Cross-chain bridging is crypto industry’s Achilles’ heel and a favourite attack vector for hackers.
A recent development by a Canadian software company Axelar may have given a response to this problem.
In partnership with Circle ?, the issuer of USDC stablecoin, Axelar has presented a new way of transferring crypto from one blockchain to another, and it may well become industry’s new standard.
? How does the current chain-bridging work?
To transfer value from, for example, Ethereum to Avalanche, ETH is locked on Ethereum and WETH (wrapped ETH) is created on Avalanche. Since the beginning of this practice, hackers have exploited different vulnerabilities in the bridging contracts, often allowing them to mint wrapped coins without depositing their equivalent.
? How does Axelar’s Cross-Chain Transfer Protocol (CCTP) work?
USDC exists on all major blockchains, and the CCTP exploits this quality.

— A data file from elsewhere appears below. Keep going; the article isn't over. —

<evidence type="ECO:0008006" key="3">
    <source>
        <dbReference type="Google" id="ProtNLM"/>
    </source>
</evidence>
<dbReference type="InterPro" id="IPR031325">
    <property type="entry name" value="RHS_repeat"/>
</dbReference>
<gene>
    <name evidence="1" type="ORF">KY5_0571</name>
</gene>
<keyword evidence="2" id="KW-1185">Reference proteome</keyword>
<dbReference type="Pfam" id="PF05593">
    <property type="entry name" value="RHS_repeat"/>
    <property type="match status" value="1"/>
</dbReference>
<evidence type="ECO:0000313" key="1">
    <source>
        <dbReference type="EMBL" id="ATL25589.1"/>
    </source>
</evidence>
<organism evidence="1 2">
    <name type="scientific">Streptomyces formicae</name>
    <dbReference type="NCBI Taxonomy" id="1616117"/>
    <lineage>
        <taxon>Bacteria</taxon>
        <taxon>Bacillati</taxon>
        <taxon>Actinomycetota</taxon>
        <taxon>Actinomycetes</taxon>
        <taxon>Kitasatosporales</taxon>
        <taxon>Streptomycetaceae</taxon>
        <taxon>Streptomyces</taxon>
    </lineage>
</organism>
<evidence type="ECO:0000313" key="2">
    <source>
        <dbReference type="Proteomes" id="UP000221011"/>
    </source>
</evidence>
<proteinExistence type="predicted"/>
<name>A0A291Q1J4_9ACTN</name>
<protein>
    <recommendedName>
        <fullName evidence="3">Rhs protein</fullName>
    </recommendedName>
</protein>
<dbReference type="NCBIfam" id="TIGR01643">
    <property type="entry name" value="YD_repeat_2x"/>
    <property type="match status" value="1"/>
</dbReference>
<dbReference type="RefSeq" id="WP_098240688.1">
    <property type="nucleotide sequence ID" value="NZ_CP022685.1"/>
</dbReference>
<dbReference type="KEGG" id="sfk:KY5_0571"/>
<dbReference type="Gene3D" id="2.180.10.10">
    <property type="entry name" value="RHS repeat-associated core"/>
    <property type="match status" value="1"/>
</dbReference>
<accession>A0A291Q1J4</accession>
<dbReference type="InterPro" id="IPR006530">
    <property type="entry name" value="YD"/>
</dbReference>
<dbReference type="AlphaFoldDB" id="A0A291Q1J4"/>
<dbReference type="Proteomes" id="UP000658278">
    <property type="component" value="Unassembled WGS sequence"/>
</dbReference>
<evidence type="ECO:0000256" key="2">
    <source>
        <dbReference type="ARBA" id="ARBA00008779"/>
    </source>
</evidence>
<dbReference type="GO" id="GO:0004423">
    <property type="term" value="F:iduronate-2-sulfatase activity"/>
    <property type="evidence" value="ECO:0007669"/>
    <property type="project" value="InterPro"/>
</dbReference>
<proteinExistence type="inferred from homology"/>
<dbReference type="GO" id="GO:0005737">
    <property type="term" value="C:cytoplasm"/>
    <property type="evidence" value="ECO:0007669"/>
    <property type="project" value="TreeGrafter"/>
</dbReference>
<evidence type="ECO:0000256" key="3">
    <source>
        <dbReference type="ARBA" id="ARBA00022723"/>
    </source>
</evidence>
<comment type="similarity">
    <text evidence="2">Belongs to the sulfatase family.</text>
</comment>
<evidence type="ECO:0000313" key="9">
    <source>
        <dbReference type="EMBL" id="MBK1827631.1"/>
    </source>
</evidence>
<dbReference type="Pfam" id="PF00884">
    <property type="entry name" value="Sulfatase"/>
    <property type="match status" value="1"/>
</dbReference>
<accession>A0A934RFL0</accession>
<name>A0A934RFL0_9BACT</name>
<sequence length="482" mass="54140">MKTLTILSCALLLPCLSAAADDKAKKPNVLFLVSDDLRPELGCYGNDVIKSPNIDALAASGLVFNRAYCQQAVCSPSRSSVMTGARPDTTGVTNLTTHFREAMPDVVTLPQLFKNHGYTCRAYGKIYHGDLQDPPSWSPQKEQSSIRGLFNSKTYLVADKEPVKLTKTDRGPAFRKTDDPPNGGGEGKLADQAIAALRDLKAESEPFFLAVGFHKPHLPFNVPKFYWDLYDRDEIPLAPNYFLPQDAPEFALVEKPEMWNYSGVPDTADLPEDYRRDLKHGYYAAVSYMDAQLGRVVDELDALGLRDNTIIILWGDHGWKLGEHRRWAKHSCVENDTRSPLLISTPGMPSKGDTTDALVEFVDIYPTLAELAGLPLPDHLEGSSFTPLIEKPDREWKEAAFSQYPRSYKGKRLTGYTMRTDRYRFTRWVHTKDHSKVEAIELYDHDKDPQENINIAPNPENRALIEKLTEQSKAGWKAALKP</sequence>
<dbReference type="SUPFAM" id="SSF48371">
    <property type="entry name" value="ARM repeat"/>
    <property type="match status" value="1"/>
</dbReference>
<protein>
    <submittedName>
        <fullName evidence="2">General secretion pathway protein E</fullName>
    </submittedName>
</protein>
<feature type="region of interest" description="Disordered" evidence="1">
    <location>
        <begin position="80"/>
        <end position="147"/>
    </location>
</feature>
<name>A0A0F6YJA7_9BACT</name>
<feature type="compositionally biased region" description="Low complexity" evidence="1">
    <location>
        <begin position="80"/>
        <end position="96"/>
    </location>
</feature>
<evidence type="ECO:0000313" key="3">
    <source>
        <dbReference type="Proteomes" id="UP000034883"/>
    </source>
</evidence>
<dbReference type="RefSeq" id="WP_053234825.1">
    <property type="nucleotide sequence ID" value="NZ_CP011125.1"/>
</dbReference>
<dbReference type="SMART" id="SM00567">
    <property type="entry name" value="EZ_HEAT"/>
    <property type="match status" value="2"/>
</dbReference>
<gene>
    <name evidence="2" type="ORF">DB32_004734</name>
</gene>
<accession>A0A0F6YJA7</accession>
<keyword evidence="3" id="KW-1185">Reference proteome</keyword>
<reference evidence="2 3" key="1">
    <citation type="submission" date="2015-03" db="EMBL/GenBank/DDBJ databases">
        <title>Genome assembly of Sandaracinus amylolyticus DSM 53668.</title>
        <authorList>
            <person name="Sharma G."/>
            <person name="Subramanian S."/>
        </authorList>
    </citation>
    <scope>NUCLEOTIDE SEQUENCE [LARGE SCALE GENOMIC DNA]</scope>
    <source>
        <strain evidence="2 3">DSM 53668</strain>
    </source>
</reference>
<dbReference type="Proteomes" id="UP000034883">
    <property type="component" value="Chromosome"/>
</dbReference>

To transfer value from Ethereum to Avalanche, the protocol can swap ETH for USDC (on Ethereum), which can then be burned, while minting the same amount of USDC on Avalanche and swapping it for AVAX or any other coin.
⚒️ ? The minting and burning of USDC is executed by Circle, which means that liquidity providers don’t have to assume a bridge risk: they are holding native coins.
This way of bridging can greatly improve user experience too, dispensing them from cumbersome trades or swaps, as well as funds blockages that sometimes happen when using a bridge.
The CCTP is expected to launch on Ethereum and Avalanche by the end of 2022. If successful, it should bring some relief to USDC, which has been steadily losing ground (and market cap) since the Tornado Cash incident, when Circle froze stablecoins related to the infamous mixer.